MMI's DSO fine-tunes graduates, and dealers who hire them

Publish Date: 
Jan 10, 2013
By Dave Koshollek


All tasks were derived from the work entry-level techs perform in the first six months of Harley-Davidson dealership employment. Harley-Davidson University (HDU) and MMI co-developed the curriculum.

Class size is 14 students max, so instructors can accurately monitor all activities. There is no screwing around and no student inactivity because everyone is dead-serious about the outcome of their testing. The primary focus is to pass DSO with the best score possible to make one more desirable for dealership employment.

There’s a bonus for students who have completed all 49 HDU PHD online training programs prior to DSO. If they pass DSO too, and are hired by a Harley dealer, they achieve “Technician Level” status in HDU’s Technician Recognition Program.

If a student uses a tool improperly or performs a procedure incorrectly, he or she loses 10 points for each infraction. Just two little mistakes, and you're right on the threshold of failure.

DSO is a difficult course. Students must achieve a minimum of 80 percent overall to pass, which, for technical grading, includes scoring on the correct completion of all assigned tasks within the allotted time (usually 80 percent of flat rate), using all tools properly, correctly completing the repair order following standard operating service procedures, and adherence to all safety practices. Mess up in any way and you’ll receive a reduction in points.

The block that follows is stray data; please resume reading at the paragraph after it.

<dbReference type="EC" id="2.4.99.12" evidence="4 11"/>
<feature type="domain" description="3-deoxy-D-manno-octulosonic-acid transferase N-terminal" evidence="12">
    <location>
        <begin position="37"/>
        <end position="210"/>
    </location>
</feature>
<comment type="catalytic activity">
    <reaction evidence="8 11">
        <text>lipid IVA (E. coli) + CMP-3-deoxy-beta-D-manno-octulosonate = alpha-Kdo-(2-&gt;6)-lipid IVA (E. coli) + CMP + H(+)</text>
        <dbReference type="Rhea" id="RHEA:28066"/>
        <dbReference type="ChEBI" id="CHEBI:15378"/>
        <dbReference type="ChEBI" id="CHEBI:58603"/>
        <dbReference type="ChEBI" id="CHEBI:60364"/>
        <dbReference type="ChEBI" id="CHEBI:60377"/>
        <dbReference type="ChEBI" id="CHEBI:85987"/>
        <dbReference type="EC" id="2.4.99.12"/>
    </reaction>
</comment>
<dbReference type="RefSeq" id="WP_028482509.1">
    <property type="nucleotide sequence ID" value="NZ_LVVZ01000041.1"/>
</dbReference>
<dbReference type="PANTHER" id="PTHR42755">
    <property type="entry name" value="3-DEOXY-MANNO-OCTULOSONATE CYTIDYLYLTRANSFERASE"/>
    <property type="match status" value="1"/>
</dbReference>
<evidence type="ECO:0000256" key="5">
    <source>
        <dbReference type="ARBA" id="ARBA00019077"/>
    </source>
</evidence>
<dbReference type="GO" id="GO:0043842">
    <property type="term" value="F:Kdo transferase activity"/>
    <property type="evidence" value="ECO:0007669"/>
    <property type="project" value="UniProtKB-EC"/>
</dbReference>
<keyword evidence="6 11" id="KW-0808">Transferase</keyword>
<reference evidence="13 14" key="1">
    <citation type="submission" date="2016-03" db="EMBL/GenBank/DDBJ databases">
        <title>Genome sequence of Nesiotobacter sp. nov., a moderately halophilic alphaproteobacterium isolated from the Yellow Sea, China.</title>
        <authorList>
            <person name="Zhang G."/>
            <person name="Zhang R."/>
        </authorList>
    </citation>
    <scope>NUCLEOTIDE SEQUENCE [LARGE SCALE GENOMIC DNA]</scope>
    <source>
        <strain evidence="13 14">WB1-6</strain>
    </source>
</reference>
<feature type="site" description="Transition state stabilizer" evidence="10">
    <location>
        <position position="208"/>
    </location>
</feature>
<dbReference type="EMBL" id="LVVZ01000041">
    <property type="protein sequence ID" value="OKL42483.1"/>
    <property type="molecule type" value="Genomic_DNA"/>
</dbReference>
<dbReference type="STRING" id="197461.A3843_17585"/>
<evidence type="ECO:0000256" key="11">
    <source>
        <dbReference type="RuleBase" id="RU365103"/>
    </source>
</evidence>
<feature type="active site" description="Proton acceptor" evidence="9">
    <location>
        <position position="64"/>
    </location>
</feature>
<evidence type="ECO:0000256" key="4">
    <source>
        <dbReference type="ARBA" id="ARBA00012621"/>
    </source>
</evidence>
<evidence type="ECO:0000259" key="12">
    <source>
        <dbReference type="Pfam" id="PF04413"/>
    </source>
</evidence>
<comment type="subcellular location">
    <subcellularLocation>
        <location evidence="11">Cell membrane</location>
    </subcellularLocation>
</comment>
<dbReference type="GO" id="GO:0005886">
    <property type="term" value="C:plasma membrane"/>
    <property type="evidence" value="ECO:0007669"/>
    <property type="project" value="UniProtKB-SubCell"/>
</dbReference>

For example, if a student used a tool improperly or performed a procedure incorrectly, he or she loses 10 points for each infraction. Just two little mistakes, and you’re right on the threshold of failure. Scoring in the Consultant and Coordinator positions is similarly strict and extremely valuable to their career.

Several students have discovered they should apply for a service support position rather than a technician one because that’s where their natural talents reside. This reduces the mismatch of skills in the field.

I predict MMI’s DSO program will dramatically improve the quality of MMI H-D graduate performance, make it easier for dealers to assess graduates during the interview process, and increase the pool of individuals who are willing and able to work in a number of service department positions.

Will DSO eliminate all MMI complaints? No, unfortunately there’s at least one bozo on every bus — just don’t blame the driver now, because the program and the process are spot-on.

This column originally appeared in the January 2013 issue of Dealernews.